Ukiyo-e and Genre Painting
Japanese genre painting, or Fūzoku-ga, focused on the energetic culture and customs of the Edo-period urban classes. During the Momoyama period (1573–1615), Japan witnessed the emergence of a lively middle class, and genre painting mirrored this change by portraying city life and its entertainments. The style associated with genre painting was derived in part from Japan’s own classical Yamato-e tradition, and captured scenes of everyday life with detailed descriptions of clothing, facial expressions, and urban architecture that readily identified specific localities for viewers.
An important sub-genre of fūzoku-ga was ukiyo-e, usually translated as “pictures of the floating world.” The principle audience for ukiyo-e paintings were members of the merchant and artisan classes. The artwork depicted the world of entertainment, particularly the Kabuki Theater and courtesans in the brothel districts. In the 18th century ukiyo-e became associated most closely with the medium of woodblock prints, which were less expensive and easier to reproduce than paintings. Many artists created both paintings and print designs based on popular ukiyo-e themes.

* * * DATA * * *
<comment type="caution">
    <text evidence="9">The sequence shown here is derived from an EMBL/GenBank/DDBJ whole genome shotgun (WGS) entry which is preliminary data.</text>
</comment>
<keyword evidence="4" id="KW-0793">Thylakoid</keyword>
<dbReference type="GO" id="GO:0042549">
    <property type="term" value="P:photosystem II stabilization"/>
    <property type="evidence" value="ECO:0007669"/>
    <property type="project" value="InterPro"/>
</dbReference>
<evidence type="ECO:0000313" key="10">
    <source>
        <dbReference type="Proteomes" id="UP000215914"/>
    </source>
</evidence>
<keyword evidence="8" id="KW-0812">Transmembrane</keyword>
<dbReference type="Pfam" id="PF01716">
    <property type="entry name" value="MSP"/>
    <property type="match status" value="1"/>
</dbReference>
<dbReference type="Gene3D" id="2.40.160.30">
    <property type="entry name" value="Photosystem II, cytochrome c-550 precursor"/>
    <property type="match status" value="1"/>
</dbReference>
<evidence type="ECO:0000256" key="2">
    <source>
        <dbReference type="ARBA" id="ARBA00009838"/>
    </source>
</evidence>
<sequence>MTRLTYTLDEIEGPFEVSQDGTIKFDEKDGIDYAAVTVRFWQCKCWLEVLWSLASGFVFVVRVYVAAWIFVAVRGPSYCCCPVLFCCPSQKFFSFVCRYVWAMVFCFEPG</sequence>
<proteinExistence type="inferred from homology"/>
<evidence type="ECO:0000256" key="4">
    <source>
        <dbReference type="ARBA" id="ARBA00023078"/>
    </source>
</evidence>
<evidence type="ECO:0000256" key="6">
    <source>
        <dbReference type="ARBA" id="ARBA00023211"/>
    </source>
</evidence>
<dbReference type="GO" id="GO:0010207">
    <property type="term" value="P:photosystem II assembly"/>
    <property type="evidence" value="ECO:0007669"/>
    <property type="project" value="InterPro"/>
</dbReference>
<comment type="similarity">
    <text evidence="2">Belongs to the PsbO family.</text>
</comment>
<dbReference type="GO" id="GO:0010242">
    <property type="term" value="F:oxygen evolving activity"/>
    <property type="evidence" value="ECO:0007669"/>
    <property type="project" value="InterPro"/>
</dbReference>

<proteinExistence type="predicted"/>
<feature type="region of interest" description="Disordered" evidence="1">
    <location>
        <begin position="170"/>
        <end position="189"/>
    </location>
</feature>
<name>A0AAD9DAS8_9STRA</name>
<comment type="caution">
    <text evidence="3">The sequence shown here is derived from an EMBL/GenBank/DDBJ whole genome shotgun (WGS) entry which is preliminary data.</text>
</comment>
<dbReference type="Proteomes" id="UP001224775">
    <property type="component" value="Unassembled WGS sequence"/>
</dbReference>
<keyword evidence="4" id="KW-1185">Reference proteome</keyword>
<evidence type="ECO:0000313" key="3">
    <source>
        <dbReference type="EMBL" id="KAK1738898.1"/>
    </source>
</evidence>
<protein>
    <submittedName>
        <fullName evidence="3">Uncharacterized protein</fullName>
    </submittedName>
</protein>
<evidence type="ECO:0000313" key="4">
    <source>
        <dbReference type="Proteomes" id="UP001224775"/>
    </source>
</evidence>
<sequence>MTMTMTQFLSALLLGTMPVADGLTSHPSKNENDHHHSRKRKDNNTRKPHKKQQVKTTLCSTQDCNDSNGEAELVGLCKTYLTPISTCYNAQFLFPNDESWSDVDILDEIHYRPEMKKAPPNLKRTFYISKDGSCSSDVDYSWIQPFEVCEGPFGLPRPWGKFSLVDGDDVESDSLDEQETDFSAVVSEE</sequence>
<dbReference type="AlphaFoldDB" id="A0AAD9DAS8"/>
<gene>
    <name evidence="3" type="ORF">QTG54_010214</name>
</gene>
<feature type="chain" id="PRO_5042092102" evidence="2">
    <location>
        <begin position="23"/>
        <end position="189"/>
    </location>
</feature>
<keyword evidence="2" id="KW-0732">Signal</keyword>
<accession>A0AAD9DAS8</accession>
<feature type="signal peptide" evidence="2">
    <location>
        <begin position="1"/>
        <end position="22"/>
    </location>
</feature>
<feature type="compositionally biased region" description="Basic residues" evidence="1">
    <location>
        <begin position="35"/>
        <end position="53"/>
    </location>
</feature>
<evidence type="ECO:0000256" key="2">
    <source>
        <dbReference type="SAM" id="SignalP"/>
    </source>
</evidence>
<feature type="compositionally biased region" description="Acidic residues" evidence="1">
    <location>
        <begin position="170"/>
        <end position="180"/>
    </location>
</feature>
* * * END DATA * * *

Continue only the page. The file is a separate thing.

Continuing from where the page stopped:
The distinct subject matter of ukiyo-e was produced through certain stylistic techniques widely adopted by ukiyo-e artists. A woman’s facial features and hairstyles were frequently described with meticulously fine linework, while bolder and more calligraphic brushwork was often used to depict clothing. The brilliantly colored designs and sumptuous patterns used to decorate a woman’s kimono were of particular interest to ukiyo-e painters, as clothing was one of the primary means by which beauty was defined in the sub-genre of ukiyo-e known as bijinga (“pictures of beautiful women”). Through these images, viewers today are offered a rare glimpse into daily life in the thriving cities of Kyoto, Osaka and Edo during the 18th and 19th centuries.
– Amanda Spradling